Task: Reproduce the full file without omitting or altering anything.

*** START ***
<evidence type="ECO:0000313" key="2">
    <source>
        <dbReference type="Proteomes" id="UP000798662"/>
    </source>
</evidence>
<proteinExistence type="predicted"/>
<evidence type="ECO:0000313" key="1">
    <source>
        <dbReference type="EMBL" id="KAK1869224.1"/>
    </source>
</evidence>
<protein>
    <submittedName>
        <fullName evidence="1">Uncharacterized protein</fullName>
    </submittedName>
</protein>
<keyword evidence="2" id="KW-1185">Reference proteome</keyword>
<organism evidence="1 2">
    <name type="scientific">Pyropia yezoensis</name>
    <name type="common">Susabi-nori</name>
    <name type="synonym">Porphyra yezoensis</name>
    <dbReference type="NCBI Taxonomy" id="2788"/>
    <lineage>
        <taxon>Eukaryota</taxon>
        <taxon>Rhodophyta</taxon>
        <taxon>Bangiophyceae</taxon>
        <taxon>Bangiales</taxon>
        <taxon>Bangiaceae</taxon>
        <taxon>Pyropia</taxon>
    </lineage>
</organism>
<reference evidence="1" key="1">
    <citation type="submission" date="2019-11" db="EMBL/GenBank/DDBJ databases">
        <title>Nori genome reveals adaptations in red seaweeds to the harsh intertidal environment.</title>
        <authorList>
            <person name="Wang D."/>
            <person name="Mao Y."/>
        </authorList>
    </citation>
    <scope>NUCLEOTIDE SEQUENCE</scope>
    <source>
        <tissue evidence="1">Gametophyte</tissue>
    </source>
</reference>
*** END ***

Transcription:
<evidence type="ECO:0000313" key="2">
    <source>
        <dbReference type="Proteomes" id="UP000798662"/>
    </source>
</evidence>
<proteinExistence type="predicted"/>
<evidence type="ECO:0000313" key="1">
    <source>
        <dbReference type="EMBL" id="KAK1869224.1"/>
    </source>
</evidence>
<protein>
    <submittedName>
        <fullName evidence="1">Uncharacterized protein</fullName>
    </submittedName>
</protein>
<keyword evidence="2" id="KW-1185">Reference proteome</keyword>
<organism evidence="1 2">
    <name type="scientific">Pyropia yezoensis</name>
    <name type="common">Susabi-nori</name>
    <name type="synonym">Porphyra yezoensis</name>
    <dbReference type="NCBI Taxonomy" id="2788"/>
    <lineage>
        <taxon>Eukaryota</taxon>
        <taxon>Rhodophyta</taxon>
        <taxon>Bangiophyceae</taxon>
        <taxon>Bangiales</taxon>
        <taxon>Bangiaceae</taxon>
        <taxon>Pyropia</taxon>
    </lineage>
</organism>
<reference evidence="1" key="1">
    <citation type="submission" date="2019-11" db="EMBL/GenBank/DDBJ databases">
        <title>Nori genome reveals adaptations in red seaweeds to the harsh intertidal environment.</title>
        <authorList>
            <person name="Wang D."/>
            <person name="Mao Y."/>
        </authorList>
    </citation>
    <scope>NUCLEOTIDE SEQUENCE</scope>
    <source>
        <tissue evidence="1">Gametophyte</tissue>
    </source>
</reference>